“Brian Regan would have cancelled this show,” says Doug Stanhope as he interrupts a rant during his live show at Levity Live in West Nyack, NY last night. “Somehow I feel like I am the only comic adequately prepared to do the show if your best friend died and/or killed himself in your house four hours before showtime.” You read right. As most Doug Stanhope fans already know, as they follow his Facebook fan page and Twitter feed religiously, he has had a very rough couple of days.
His two close friends in Bisbee, AZ are musicians Whiskey Girl and Nowhere Man. Whiskey Girl went in to the hospital on Friday, Oct. 11 for open-heart surgery, but died on Monday before reaching the operating room. Already enough to cause a massive amount of daydrinking for the ‘alcohol enthusiast’ Stanhope, on Tuesday, five hours before he is to perform a one-night only stint in New York, he learns that Nowhere Man, whose real name is Derrick Ross and is also Stanhope’s tenant technically, went home and “blew his brains out all over my fucking wall.” As the former Man Show host tells his live audience last night of the tragedy, you can hear a significant silence before he continues, “Yea…always get a security deposit! Even if you know them.”
Laughspin Editor-In-Chief Dylan Gadino and I sat down with him in the green room of Levity Live to record an episode of the Laughspin Podcast (see photo) before the show where he openly talked about the situation. Afterwards, he sat at a table and furiously wrote notes on various legal pads for an hour until he went on stage, still carrying several legal pads and pieces of paper.
Some comedians, understandably, cancel a show after learning that their friend had just passed while awaiting major surgery at the hospital. Many would probably still have a “the show must go on” mentality and do the gig, as this artform can be an emotional stabalizer for a lot of comics. But who else could go on stage, not only after one death, but after the other friend’s suicide in a home you own the next afternoon, and then proceed to write and talk about it for over 20 minutes?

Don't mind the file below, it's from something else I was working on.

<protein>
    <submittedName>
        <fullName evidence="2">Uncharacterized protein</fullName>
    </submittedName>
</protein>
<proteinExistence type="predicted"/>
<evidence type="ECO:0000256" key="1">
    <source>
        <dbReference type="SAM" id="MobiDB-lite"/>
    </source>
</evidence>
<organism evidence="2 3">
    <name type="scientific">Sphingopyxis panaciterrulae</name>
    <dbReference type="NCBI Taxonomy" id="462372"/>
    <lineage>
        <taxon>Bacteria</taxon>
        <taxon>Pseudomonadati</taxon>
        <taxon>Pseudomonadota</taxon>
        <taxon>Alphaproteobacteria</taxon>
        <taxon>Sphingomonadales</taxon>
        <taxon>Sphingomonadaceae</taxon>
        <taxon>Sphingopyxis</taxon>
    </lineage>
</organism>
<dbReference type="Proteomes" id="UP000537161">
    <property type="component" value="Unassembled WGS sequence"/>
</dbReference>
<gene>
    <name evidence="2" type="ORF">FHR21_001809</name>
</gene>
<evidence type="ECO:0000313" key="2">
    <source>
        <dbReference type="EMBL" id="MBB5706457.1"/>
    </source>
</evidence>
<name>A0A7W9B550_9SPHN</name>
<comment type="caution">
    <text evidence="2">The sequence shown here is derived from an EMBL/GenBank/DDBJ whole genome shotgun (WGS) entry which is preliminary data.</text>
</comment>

Stanhope fans are a loyal bunch of dark-humoured disciples who crave the raw look on life he delivers at his shows. Most likely, there are no casual comedy fans in the audience. There was no one there because they recieved free comedy tickets via email and thought a night of comedy would be “fun.” A couple hundred of his loyal following showed up to support their hero and comrade in the battle of Life. There were hecklers, but the type of hecklers who shouted, “We love you, Doug!” when they thought they sensed his sorrow. He began his set addressing the elephant in the room. And they followed him on a journey that began with happy memories of how the musical duo came to move in with him, his position on gun control, mental illness, the difference between crazy people and, as he still defiantly calls them, “retarded people,” as he tries to make sense of why his two best friends in the world are now dead.
He has always tackled heavy topics, including suicide and death, on all of his albums and specials. In Beer Hall Putsch, his newest special available on Netflix, he talks at length about assisting his mother’s own suicide, drinking alongside her as the morphine overdose slowly takes hold. In a previous record, From Across the Street, he recalls an email he received about a fan who postponed a suicide in order to see Stanhope perform one last time, then took his own life. His audience has grown accustomed to such subjects. At last night’s show, I have never heard a more comfortable silence between both the comedian and an audience. Sometimes the comic is fine with a silence, but you can tell that the audience is feeling squeamish and would prefer that he say something into the microphone. His fans, like a sports team losing at halftime, sit there paying attention and waiting to hear what their leader has to say.